Thursday, 15 March 2012

The Tools of the Trade.

One of my father's favourite sayings was, "It's a bad workman that blames his tools." It was quoted to us often when we blamed the brush/shovel/hammer we were using for a job badly done. But I have been reading about such things and have gleaned some interesting information which I pass on to you.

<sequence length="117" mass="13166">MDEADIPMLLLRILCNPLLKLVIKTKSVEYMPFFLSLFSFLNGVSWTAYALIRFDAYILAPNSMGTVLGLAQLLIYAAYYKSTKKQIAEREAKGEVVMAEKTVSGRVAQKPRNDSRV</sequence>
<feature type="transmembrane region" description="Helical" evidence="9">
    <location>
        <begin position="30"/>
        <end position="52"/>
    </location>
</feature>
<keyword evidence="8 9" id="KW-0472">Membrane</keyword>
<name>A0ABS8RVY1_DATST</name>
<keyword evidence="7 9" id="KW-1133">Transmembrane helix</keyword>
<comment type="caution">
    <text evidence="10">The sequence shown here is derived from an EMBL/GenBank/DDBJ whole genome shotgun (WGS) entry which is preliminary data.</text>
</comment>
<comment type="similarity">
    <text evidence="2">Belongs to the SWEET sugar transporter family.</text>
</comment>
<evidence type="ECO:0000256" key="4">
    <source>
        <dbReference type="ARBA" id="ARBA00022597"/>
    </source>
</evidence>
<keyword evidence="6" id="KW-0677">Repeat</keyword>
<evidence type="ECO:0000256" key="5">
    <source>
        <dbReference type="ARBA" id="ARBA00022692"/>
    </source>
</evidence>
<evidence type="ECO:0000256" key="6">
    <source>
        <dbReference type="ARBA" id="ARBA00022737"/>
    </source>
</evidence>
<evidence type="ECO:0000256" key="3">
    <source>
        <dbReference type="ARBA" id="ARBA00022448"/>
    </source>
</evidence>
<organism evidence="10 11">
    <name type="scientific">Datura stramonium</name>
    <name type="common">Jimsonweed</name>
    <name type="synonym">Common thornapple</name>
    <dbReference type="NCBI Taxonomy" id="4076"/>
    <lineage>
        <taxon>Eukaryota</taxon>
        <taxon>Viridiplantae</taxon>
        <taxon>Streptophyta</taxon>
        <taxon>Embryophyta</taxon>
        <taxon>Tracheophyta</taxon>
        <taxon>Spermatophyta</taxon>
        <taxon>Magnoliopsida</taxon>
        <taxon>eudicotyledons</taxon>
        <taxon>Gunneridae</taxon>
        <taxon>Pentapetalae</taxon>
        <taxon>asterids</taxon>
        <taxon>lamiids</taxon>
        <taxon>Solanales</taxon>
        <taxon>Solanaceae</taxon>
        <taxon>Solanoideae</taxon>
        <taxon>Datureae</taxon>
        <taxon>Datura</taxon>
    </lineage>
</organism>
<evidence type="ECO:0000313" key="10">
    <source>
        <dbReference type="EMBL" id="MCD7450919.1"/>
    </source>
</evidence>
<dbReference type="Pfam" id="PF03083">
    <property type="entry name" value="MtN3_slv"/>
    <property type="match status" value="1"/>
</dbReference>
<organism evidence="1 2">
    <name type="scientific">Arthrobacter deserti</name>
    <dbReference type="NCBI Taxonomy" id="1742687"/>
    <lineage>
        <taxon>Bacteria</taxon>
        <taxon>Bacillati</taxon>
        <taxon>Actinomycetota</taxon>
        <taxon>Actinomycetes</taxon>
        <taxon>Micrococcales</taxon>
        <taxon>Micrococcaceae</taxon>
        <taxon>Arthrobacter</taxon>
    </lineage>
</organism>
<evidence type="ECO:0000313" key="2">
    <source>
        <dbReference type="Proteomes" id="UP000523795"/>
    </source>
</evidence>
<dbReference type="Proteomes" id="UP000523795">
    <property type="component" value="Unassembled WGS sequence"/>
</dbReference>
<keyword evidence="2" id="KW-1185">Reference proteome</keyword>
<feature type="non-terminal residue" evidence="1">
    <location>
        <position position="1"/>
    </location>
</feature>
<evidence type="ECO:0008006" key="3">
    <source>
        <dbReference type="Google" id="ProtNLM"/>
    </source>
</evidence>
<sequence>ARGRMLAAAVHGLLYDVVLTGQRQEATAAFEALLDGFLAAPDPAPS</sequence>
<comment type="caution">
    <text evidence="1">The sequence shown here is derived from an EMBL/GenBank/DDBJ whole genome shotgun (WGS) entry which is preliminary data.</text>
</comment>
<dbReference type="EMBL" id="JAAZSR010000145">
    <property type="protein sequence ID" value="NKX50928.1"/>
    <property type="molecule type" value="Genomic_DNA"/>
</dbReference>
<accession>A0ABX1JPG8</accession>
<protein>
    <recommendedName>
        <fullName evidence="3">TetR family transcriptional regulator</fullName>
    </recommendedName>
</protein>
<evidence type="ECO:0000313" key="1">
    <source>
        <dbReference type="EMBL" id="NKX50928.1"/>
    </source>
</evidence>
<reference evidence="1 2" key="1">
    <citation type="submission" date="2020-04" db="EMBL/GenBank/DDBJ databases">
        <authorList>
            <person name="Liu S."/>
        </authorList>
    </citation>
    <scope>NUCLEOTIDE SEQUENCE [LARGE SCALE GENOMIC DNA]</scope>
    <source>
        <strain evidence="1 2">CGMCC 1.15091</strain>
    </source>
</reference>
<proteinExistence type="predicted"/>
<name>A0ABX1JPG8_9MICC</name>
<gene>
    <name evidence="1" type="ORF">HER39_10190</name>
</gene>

John Constable, when he was working on his picture 'The Cornfield' moved to London to finish painting it. He had always painted 'from nature' but this was impossible in London, so he wrote to the botanist, Henry Philips, asking him for a list of the wild plants which would be growing in the area during July. And just listen to the list: 'all the tall grasses are in flower - bogrush, bulrush, teasel. The white bindweed hangs its flowers over the branches of the hedge; the wild carrot and the hemlock flower in banks of hedges. Cow parsley, water plantain and the rose-coloured persicaria in wet ditches is now very pretty. The catchfly graces the hedgerow and also ragged robin. Bramble is now in flower, poppy, mallow, thistle and nop. Goodness me - how many of these do we recognise now? Thanks to two things many of these have disappeared from our countryside. One of those things is undoubtedly modern farming methods but I believe the other to be our obsession with keeping our villages neat and tidy. Almost everywhere now has a Tidy Village Competition, and almost every village therefore has a tidying up day when offending 'weeds' are pulled up. Thank goodness these plants were still around in Constable's day and are still around in his paintings.